Frequently Asked Questions

What does FDA consider an “adequately constituted” IEC?

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Clinical Trials
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FDA regulations at 21 CFR 312.3(b) define an IEC as a “review panel that is responsible for ensuring the protections of the rights, safety, and well-being of human subjects involved in a clinical investigation and is adequately constituted to provide assurance of that protection.” FDA believes an “adequately constituted” IEC is one that consists of a reasonable number of members who collectively have the qualifications and experience to review and evaluate the science, medical aspects and ethics of the proposed trial. As provided in ICH E6, section 3.2, an IEC includes at least five members, including at least one member whose primary area is in a nonscientific area and at least one member who is independent of the institution where the research will be conducted (i.e., not otherwise affiliated with the institution and not part of the immediate family of a person who is affiliated with the institution). FDA recommends that every nondiscriminatory effort be made to ensure that the IEC composition is not limited to only one gender and that it reflects the social and cultural diversity of the community(ies) from which research participants are most likely to be drawn. It is further advised that only those members who are independent of the investigator and the sponsor of the trial vote on trial-related matters.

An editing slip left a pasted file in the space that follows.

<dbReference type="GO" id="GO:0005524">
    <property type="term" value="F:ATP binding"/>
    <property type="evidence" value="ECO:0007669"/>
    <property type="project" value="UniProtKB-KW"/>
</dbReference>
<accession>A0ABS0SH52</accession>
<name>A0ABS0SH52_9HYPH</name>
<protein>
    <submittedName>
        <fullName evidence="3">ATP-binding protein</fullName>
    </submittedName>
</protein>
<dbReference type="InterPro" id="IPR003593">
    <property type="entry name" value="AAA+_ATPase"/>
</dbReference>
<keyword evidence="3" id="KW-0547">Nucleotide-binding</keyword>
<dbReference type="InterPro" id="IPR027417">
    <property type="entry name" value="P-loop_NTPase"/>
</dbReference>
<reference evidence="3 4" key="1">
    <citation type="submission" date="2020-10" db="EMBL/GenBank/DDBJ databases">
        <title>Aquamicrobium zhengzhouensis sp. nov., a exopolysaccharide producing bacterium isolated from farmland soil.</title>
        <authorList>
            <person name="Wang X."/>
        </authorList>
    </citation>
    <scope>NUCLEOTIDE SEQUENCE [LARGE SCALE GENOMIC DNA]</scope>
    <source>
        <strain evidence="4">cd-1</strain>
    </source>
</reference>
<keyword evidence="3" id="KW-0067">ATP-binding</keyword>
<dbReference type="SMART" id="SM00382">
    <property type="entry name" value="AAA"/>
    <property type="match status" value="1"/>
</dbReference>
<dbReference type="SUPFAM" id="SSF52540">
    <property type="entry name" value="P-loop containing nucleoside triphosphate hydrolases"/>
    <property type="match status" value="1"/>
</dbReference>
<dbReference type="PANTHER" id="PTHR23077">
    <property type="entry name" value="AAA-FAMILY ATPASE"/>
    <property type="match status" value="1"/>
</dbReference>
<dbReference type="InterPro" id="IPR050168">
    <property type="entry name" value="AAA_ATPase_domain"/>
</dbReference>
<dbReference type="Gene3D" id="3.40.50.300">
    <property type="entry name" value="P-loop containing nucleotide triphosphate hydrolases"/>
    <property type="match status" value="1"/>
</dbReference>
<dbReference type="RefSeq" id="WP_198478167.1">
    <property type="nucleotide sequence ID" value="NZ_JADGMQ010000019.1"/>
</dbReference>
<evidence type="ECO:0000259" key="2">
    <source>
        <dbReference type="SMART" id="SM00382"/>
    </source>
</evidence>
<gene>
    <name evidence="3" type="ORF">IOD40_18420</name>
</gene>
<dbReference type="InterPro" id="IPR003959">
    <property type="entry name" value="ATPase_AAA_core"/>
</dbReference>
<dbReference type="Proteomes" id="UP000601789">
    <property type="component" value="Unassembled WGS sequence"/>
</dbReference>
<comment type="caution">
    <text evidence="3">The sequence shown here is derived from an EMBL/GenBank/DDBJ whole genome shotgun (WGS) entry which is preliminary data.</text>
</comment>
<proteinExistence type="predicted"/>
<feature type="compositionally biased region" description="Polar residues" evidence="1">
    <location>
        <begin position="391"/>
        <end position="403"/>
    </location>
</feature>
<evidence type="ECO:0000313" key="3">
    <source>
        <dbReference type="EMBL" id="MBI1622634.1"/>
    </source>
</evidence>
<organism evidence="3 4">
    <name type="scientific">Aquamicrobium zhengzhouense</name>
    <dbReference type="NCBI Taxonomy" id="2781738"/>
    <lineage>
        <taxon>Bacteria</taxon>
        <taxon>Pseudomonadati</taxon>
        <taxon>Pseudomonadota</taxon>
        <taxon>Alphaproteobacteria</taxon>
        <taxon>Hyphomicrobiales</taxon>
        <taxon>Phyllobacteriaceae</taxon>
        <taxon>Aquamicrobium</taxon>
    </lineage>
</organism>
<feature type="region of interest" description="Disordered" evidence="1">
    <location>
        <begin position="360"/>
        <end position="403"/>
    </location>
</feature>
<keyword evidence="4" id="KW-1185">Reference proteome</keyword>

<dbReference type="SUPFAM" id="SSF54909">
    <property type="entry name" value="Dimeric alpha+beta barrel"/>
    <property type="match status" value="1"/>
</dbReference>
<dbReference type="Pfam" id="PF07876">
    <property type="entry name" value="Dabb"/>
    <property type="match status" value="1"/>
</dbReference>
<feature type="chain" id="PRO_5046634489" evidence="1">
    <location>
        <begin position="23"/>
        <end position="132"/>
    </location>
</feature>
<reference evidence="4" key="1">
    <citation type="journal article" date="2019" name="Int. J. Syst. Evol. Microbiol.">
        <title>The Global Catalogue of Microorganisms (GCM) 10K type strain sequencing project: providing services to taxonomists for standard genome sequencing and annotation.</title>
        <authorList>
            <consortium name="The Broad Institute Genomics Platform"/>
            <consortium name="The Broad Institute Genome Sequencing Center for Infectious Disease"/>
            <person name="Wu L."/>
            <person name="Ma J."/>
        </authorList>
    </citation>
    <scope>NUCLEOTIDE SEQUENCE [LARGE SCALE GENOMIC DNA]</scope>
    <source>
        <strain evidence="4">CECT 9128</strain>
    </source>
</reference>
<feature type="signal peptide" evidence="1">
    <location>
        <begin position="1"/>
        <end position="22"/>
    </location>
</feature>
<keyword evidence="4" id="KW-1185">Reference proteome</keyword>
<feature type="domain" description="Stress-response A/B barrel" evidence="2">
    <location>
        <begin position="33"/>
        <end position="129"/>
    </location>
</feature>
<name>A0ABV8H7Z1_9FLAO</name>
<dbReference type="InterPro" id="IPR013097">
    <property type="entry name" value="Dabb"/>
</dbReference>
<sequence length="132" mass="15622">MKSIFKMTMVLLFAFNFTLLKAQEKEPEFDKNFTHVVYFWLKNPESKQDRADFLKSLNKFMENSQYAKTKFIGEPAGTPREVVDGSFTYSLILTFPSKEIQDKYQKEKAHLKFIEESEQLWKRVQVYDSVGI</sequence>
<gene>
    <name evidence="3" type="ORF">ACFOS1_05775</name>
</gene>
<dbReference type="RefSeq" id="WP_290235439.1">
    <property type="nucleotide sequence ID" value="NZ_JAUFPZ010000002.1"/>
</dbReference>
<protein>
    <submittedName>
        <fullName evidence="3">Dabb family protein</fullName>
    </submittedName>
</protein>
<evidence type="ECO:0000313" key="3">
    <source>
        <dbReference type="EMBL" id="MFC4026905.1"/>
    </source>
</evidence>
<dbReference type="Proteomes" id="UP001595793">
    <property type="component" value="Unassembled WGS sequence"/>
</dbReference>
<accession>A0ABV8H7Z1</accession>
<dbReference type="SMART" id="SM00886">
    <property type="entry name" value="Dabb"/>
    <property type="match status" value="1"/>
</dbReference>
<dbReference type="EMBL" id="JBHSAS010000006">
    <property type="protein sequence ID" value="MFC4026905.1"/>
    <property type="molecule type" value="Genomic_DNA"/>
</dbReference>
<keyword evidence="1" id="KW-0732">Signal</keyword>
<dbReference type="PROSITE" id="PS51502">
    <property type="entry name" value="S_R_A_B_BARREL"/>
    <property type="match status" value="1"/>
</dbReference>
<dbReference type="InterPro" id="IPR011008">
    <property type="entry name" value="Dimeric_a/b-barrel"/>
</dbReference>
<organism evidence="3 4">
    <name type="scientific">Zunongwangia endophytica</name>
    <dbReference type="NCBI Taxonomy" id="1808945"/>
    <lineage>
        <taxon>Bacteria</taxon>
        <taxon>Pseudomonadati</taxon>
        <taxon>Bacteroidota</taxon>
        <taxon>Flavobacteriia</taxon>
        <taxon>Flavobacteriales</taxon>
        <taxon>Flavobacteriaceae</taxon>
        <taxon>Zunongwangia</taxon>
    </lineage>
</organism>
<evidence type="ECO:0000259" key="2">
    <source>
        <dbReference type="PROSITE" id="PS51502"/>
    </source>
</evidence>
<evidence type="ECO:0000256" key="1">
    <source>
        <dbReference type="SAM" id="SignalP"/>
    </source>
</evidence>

FDA recognizes that the organization and membership of IECs may differ among countries because of local needs of the host country. Such variation is acceptable as long as the IEC can assure the protection of the rights, safety, and well-being of human subjects involved in the clinical investigation.